Is remote work here to stay? An inside look at how this change might affect

If companies allow more of their employees to work from home permanently, businesses will move to city centers, while people will live mainly in the periphery, resulting in lower traffic congestion and lower real estate prices in the city. Will fall

Those are our main findings From a model we built to predict pandemic-induced changes in Los Angeles. Many of these changes began to occur in the spring of 2020, when we began this research. We wanted to build a model that could show the effects of more widespread telecommunications in the long post-pandemic period.

Our model is like an artificial world-Thinking sim city—in which virtual people choose where to live and work. Virtual companies employ workers, while virtual real estate developers provide offices, warehouses and housing, setting prices to match supply with demand.

Using pre-pandemic information about people living and working as well as their commute, we modeled the Los Angeles metropolitan area Economist Matt Delventhal, The model also uses pre-pandemic data on commercial and residential real estate prices.

According to our calculations from the American Community Survey, less than 4% of workers in the Los Angeles metro area telecommuted from 2012 to 2016. today that figure is about 40%, Based on estimates, about a third of workers in Los Angeles have jobs that to be done remotelyOur model predicts three significant long-term effects if teleworking becomes permanent at this stage:

  • Residents would increasingly move from city neighborhoods to suburbs, while companies would move to the center.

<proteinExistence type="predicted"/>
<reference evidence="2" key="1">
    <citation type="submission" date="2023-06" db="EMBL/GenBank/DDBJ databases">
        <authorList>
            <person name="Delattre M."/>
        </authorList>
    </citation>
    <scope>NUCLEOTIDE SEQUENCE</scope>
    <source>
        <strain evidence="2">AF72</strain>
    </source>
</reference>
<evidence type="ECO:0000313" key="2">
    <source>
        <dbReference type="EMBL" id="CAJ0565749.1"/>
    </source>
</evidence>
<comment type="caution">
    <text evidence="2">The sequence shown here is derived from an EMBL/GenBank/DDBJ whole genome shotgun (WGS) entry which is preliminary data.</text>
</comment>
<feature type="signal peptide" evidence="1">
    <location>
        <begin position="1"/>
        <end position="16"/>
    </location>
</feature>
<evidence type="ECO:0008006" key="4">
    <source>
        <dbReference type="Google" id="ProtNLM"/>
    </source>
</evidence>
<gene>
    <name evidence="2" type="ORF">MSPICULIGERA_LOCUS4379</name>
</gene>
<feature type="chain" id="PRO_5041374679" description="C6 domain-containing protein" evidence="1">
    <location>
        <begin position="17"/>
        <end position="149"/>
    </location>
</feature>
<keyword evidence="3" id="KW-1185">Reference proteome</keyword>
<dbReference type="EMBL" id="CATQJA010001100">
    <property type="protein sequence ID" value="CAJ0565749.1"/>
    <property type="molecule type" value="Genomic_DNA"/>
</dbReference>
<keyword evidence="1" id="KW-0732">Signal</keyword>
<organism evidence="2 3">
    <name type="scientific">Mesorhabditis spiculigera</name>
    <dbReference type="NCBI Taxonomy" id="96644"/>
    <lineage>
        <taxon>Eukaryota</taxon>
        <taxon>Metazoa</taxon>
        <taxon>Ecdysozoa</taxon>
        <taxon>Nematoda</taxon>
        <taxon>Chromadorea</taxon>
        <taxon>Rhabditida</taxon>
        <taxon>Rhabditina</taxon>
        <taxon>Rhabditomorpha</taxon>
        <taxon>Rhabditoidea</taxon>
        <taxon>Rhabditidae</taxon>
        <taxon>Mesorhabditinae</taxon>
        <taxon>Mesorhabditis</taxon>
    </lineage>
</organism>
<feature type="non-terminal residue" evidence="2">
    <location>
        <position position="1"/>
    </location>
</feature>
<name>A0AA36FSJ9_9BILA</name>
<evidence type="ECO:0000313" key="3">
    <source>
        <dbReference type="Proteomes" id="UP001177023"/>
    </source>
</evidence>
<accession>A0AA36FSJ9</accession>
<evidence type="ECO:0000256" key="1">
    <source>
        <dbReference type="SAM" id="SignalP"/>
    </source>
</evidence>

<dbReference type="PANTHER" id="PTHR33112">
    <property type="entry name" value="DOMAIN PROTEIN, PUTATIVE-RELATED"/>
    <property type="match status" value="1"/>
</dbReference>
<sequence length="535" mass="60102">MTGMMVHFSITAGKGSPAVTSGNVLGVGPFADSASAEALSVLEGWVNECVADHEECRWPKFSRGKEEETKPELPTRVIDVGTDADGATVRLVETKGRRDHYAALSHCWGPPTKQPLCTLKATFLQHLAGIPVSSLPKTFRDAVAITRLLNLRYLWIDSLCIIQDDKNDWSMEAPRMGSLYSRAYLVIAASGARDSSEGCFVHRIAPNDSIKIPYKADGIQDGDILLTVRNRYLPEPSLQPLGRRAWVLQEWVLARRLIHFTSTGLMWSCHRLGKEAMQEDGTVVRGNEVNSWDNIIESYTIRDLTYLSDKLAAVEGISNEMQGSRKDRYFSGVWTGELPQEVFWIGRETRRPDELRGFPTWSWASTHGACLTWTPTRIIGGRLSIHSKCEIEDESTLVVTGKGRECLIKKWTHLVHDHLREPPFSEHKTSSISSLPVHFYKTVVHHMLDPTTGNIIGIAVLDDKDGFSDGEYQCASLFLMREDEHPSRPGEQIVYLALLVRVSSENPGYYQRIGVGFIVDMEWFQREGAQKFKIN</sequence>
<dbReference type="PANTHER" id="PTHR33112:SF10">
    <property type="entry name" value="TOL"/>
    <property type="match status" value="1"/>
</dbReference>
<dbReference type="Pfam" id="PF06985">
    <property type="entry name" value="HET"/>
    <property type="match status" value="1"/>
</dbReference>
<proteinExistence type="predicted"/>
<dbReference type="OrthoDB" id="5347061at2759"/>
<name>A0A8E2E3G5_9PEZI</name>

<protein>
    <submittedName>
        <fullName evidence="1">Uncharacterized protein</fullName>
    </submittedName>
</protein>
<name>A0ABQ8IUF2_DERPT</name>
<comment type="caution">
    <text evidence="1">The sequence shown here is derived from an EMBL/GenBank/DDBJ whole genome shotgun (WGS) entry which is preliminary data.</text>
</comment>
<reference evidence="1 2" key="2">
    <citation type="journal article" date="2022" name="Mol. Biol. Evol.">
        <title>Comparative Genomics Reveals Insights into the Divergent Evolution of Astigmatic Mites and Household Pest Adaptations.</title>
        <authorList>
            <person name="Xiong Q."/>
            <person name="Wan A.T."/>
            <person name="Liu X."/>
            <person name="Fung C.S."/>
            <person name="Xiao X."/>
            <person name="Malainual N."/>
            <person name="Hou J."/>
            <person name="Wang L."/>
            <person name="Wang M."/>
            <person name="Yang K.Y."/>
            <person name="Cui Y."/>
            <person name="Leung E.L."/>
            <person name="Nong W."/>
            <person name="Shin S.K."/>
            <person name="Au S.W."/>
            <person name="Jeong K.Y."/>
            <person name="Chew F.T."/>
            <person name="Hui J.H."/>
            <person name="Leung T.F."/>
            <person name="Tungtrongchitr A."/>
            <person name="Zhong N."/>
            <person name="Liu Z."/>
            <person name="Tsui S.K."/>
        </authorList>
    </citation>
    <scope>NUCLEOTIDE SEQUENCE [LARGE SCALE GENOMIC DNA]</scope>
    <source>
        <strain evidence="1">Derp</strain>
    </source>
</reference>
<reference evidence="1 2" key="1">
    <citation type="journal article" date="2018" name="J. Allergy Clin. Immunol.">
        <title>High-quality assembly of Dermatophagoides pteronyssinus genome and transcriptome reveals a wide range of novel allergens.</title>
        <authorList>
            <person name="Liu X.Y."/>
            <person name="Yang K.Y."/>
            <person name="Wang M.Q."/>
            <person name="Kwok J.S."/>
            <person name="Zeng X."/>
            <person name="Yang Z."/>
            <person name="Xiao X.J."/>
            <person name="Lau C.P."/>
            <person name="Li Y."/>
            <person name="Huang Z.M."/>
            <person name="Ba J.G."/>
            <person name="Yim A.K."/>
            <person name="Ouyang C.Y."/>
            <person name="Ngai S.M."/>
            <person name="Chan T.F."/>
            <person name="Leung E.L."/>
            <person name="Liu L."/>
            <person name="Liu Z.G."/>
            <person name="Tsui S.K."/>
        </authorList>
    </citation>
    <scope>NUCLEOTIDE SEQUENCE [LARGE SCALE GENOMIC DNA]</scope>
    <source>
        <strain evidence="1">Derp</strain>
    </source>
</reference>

• Average residential and commercial real estate prices will fall in central city locations, while housing prices in the suburbs will rise.
  • Traffic congestion will be reduced everywhere and commuting time will be reduced.

why it matters

The arrival of the pandemic in early 2020 affected the daily lives of millions of American workers and the businesses that employ them.

Working at home, unusual before the pandemic, became a necessity, leading employers and workers to realize Telecom is enjoyable and productive, as a result of Big exodus of people who have become immoral from their employers.

In Los Angeles, telecommunications-led workers increased move to suburbs, raising real estate prices, Our model takes this a step further and assumes that these changes will be entangled.

Maybe this prophecy is coming true. NPR recently reported that from 2020 onwards, homebuyers from cities are buying homes weeding out low-income tenants of the suburbs.

This suggests that our model can be a valuable tool to help business leaders, economists, policy makers and others make informed decisions as they try to understand the far-reaching economic impacts of the pandemic on their cities.

what is not yet known

Any model is a simplification of reality. In our model, all employees and employers are equal. However, the real-life responses of different types of workers and businesses to increased teleworking may differ.

Another important unknown is the ongoing impact of telecommunications on productivity. During the pandemic, employers and workers have not reported substantial productivity losses; If anything, workers have reported being a little more productive at home,

Plus, productivity often benefits from opportunities to build and maintain professional networks. These networks can become weaker as more people spend more time telecommunications.

what will happen next

We continue to look at and study how the increase in telecommuting may affect city centers. For example, barbershops, restaurants and other businesses that have long been concentrated in traditional business districts may need to follow a large exodus of residents to the suburbs or small towns to survive.

However, not every worker or business can relocate. Our latest paper models the distribution of jobs and residents in 4,502 US locations and Explores the emerging wellbeing and income gap Between those who can telework and those who can’t.

Andrey Parkhomenko Assistant Professor of Finance and Business Economics in University of Southern California, eunji kwon is an assistant professor of real estate in University of Cincinnati,

s.parentNode.insertBefore(t,s)}(window, document,’script’,

fbq(‘init’, ‘1389601884702365’);
fbq(‘track’, ‘PageView’);